The Myth of the Kalabhras Showers Doctoral Degrees

This article is part 1 of 5 in the series Facets of Dravidianism

Among the enduring myths in which the Dravidianists repose unshakeable faith, the story of the Evil Kalabhras stands foremost. So, who were the Kalabhras? The answer from the pristine-pure Dravidian scholarship says that they were a race who robbed everything that belonged to the Tamils including their very Tamil-ness (Tamil identity), and plunged the Tamil Country into a Dark Age. But when Dr. B G L Swamy asked the “pure Tamils” and the “warrior-Tamils” of his time who these Kalabhras were, the answer was unanimous:

“They were not Tamils. They were extremely wicked and absolute murderers.”

Next question: “So where did they hail from?”

“No idea. But there’s no doubt that they came from outside Tamil Nadu.”

“Any knowledge as to their customs, language, dress, and behavior?”

“It appears that they had Sanskrit and Prakrit as their mother tongue. They destroyed us Tamils.”

“But you say that they had occupied Tamil Nadu for about three hundred or three hundred and fifty years? And so, during such a long spell, have you discovered any remnants they must have left behind?”

“Perhaps. But none of those remains have been spotted.”

“Have they been washed away by the sea?”

“Why not?”

Dr. Swamy notes how the (mythical) invasion and subsequent occupation of Tamil Nadu by the Kalabhras provided a very convenient handle to the Dravidianists. The following is a sample of how this scheme worked: Let’s assume you asked the Dravidianists whether a certain facet of life or quality of nobility or philosophy existed in Tamil literature or culture. Pat comes the stock reply: Of course! The principle, philosophy etc that you mention definitely existed. But those Kalabhras invaded us and annihilated everything including this philosophy etc you mentioned. “Indeed, it was they who destroyed our Last Sangam!”

Dr. Swamy notes how the Dravidianists carefully preserved and perpetuated this myth, writing how

“they used the invasion of the Kalabhras as the sturdy bridge that connected the Sangam Era with the Tevara Era. They have also concocted a stunning terminology for this: ‘Kalabhra Interregnum.’ The pronunciation of this term morphed as ‘kaLappira indargerram,’ ‘kaLappArar inter gennam,’ and variants thereof.”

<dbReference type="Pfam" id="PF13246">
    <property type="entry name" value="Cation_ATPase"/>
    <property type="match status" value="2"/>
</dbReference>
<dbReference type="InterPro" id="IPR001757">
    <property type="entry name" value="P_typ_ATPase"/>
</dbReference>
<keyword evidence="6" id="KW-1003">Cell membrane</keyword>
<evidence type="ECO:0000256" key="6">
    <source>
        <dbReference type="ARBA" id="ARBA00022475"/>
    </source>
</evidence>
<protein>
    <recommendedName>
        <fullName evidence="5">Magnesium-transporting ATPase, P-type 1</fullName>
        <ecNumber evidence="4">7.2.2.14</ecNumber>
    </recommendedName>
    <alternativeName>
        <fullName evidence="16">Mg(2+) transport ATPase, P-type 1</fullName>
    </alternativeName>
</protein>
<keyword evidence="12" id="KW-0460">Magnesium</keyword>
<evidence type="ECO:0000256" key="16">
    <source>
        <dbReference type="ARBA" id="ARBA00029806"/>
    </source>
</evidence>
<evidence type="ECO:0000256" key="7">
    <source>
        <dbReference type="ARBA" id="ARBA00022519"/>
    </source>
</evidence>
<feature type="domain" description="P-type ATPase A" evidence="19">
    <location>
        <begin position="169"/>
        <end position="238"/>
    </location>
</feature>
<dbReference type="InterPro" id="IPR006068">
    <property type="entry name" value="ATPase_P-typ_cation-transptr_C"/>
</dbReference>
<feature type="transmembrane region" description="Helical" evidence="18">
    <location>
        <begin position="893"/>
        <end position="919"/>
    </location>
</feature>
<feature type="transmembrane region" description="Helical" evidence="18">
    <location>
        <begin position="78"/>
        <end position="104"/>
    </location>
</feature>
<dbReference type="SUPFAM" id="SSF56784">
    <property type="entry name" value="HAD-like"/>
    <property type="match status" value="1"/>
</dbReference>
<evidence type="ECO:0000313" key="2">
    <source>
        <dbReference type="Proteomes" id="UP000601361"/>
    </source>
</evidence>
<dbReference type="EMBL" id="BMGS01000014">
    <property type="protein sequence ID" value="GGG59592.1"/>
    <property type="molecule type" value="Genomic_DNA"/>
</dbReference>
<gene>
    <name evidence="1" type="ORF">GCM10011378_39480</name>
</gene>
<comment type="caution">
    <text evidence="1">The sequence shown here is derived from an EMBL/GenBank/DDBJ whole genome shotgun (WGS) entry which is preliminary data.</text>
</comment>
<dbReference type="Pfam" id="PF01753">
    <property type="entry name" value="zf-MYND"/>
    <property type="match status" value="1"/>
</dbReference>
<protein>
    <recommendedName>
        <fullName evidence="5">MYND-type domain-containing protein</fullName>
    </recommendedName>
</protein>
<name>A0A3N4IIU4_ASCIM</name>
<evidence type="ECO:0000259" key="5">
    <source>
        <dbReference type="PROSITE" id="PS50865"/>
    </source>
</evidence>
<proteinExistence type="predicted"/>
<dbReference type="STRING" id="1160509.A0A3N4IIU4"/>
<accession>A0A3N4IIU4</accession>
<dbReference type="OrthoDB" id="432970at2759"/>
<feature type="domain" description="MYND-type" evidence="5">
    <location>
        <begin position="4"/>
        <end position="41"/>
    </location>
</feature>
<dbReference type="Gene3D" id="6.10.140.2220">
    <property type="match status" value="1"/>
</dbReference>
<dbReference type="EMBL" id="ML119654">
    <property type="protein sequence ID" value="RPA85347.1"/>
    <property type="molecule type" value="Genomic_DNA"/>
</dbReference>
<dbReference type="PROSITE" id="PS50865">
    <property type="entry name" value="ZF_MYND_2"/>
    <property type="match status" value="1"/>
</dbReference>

The Kalabhara myth was pervasive throughout Tamil Nadu from “babies” to the aged and the infirm. Morbid tales of Kalabhra cruelty and atrocities were prescribed in the textbooks for middle and high school students. College students studied the Kalabhra Mythology in greater depth. And as Dr. Swamy writes, the “MPhil and PhD students were completely absolved of the difficulty of searching for academic problems and topics for writing their theses.” It was truly multidisciplinary in nature. From students of literature, economics, history, sociology, psychology, the Kalabhra problem was akin to an infant easily accessible to everyone. “Every student twists and chokes it and according to his strength and ability, delivers a few blows striking it, and painting its utter monstrosity in lurid hues. The student gets his degree without a murmur,” notes Dr. Swamy.

A student named Iravanan enrolled for Dr. Swamy’s course. He took eight years to complete his three-year BSc in the third class. Dr. Swamy adds a disclaimer about this:

Please don’t judge all my students by Iravanan’s example. That’s doing me injustice. There are hundreds of my students who are far more intelligent and learned than me. They have also gone on to earn renown both in society and position. But none of them have earned a place in history like Iravanan.

Iravanan’s ardent desire to study the MSc in Botany was never fulfilled, meaning he didn’t qualify for admission. So he enrolled for an M.A in Tamil and graduated swiftly. For his dissertation topic, he chose, “The Administrative Policy of the Kalabhras” and submitted it for evaluation and presently emerged as “Dr. Iravanan.”

When he came for the convocation, he purposely met Dr. B G L Swamy. Knowing that Dr. Swamy was keenly interested in the subject, he showed him his thesis “beaming with great pride.” Dr. Swamy agreed to read it and asked him to return the next day. Here are a few extracts that Dr Swamy quotes from the said thesis.

Words fail us to describe the kind of atrocities that the Kalabhras inflicted upon the Tamils. It is possible to realize them only through personal experience. When I was studying Botany for my BSc course, I underwent a complete experience of this atrocity at the hands of a Kalabhra descendant.

Dr. Iravanan visited Dr. Swamy the following day and collected his thesis. He sought Dr. Swamy’s opinion,

“How is it Ayya (Sir)?”

“It’s good. So, even you have concluded that there was something called a Kalabhra regime?”

“Where’s the doubt in that fact, Ayya? Hasn’t everyone concluded the same? Won’t I look insane if I claim the opposite?”